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No phurkeys or turkants in our future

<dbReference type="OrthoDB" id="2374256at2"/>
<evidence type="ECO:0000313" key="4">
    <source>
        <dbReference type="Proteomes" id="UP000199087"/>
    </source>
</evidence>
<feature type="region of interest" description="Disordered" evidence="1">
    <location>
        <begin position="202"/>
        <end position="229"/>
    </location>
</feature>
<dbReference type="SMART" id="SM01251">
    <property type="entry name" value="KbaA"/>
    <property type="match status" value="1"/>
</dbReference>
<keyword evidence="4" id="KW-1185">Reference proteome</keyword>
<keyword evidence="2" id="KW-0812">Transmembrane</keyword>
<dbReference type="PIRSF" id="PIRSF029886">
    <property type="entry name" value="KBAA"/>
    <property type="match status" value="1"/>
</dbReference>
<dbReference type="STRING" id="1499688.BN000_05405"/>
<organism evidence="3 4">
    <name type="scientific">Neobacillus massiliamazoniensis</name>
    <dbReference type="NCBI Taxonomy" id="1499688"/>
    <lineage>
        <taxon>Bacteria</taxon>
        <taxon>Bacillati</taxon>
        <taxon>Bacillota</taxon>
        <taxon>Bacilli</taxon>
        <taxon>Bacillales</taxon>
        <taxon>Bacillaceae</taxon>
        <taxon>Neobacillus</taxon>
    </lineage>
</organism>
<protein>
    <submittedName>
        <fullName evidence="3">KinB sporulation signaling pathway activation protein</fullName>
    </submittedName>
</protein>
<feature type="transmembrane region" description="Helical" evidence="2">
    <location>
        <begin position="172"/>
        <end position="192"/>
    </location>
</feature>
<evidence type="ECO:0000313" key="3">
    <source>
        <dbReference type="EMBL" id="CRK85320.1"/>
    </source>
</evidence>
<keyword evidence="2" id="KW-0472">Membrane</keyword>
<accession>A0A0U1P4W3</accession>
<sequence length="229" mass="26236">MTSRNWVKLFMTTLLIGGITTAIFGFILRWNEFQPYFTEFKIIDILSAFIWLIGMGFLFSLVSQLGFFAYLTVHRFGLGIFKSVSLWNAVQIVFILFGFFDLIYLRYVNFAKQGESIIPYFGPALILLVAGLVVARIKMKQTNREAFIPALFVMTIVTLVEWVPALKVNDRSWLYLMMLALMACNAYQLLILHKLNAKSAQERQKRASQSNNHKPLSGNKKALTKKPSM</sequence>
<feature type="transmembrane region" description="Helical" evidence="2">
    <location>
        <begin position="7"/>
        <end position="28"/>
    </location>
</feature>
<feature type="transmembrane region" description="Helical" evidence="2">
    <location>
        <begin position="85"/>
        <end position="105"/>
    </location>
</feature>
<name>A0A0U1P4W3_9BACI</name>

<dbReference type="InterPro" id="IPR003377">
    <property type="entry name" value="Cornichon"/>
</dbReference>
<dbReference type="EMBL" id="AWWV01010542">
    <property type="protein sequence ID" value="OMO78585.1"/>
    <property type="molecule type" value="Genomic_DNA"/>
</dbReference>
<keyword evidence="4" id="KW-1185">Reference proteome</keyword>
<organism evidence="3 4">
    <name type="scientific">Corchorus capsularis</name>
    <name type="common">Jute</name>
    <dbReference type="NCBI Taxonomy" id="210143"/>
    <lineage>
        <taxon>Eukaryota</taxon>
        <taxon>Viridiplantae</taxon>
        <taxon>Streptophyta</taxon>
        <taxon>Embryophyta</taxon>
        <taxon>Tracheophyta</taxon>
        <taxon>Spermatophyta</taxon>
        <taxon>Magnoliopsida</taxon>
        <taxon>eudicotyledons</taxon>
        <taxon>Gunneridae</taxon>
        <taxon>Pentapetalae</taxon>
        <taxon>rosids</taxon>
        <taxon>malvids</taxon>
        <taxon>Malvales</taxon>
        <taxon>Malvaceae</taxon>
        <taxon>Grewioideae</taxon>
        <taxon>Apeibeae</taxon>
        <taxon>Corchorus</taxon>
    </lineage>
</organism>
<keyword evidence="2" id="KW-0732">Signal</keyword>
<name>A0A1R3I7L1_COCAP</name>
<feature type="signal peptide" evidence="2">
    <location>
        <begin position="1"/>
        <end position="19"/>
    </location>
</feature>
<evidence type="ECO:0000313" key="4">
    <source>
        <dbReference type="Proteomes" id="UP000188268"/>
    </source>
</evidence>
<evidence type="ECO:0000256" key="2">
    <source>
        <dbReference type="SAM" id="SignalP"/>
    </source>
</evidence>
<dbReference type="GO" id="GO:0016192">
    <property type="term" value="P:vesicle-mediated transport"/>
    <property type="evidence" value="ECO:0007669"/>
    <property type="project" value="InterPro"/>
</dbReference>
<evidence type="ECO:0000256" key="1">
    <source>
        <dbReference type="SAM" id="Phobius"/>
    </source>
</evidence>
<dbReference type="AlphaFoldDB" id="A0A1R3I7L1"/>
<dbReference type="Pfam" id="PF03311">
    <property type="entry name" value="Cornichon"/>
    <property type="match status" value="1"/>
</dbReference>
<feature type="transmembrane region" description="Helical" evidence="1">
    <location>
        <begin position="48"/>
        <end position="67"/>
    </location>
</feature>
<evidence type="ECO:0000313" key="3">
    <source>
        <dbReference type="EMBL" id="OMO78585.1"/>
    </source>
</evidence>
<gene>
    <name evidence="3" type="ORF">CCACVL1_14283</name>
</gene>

I was asked by my editor, presumably with tongue in cheek, if I would comment on the possibility that the farm-raised pheasants in Sharon that escaped during the October snowstorm might interbreed with wild turkeys and develop a new species. As ring necked pheasants are an Asiatic game bird and genetically far removed from the American turkey, I am sorry to say that “phurkeys” or “turkants” are an impossibility under the known laws of science.The ability of individuals to produce fertile offspring is fundamental to the definition of a species. It can take thousands of generations (perhaps 50,000 years) for a slow-maturing species like the Alaskan brown bear, for example, to evolve to the point where it is truly separate from its Asiatic relatives across the Bering Strait. If an Alaskan grizzly were to mate with a Russian bear today, the result would be another brown bear like its parents. Each bear population is now geographically isolated, and has been so in the 13,000 years since the connection between North America and Asia was severed. They are experiencing different genetic pressures and mutations and, given enough time, they will become reproductively incompatible and constitute different species. It will just take thousands more generations of isolation to bring this about.There are fewer than 400 northern right whales left in the wild. A separate right whale species exists in the Southern Hemisphere. Scientists estimate that the southern right whale has not interbred with the northern species for between 3 to 12 million years. There is also a North Pacific right whale that is more genetically similar to the southern species than its north Atlantic cousins, and this makes sense when you consider that the Arctic ice cap has until recent decades been an effective barrier to circumpolar movement. With global climate change this is no longer an absolute barrier to a viable northwest passage connecting Pacific and Atlantic waters. In fact, it has already happened.There was once a North Atlantic gray whale population, but it was hunted to extinction. There is an eastern North Pacific gray whale species, however, and one of these showed up in the Mediterranean Sea off Tel Aviv last year. An Arctic route is the most plausible explanation for how this animal reached Israel. We have evidence in our own state of a similarly epic journey of repopulation by an extirpated species, in the cougar that traveled in less than two years from the Black Hills of South Dakota to Milford, Conn., where it was struck and killed by a motorist. If a gray whale can make the journey, perhaps a North Pacific right whale will one day do the same, though it would not be able to breed with the resident species after eons of genetic isolation.Evolution can sometimes accelerate in isolated populations. This is the so-called island effect that produced dwarf mammoths in Siberia and Darwin’s finches in the Galapagos. On the other end of the evolutionary spectrum, habitat fragmentation can also lead to less genetic diversity. This is why conservation biologists are often concerned about maintaining local populations at the edges of their contiguous ranges, such as our own eastern timber rattlesnakes. When a den becomes isolated by habitat loss or poaching that prevents individuals from mating with snakes within a meta population, it loses genetic variation. This can create evolutionary bottlenecks, and in species with low numbers and poor reproductive success like the timber rattlesnake, it can accelerate the process toward extinction.Genetic diversity is just as important in wild plant and animal species as it is in those we have cultivated or domesticated for food. Lack of genetic variation in a species weakens resistance to pests and pathogens. A less diverse ecosystem without its full compliment of species occupying its available habitat niches will see some predominate and out compete others. Losing a key predator can lead to population explosions that ultimately degrade habitat, such as happens now in areas with high numbers of white-tailed deer. While the genetic differences between American wild turkeys and Asiatic pheasants make them unable to produce fertile offspring, those between coyotes and wolves in North America are still close enough that our eastern coyote picked up some wolf DNA as the animals expanded their range to occupy the predator niche once held in the northeast by wolves and cougars. They are already bigger and more gregarious than their western cousins and constitute a fertile hybrid. Someday, given time and habitat connectivity, they may replace the pure coyote strain that developed on the plains. Our descendants may be around to witness results of such speciation, though by then we might not recognize them as ours. Tim Abbott is program director of Housatonic Valley Association’s Litchfield Hills Greenprint. His blog is at greensleeves.typepad.com.

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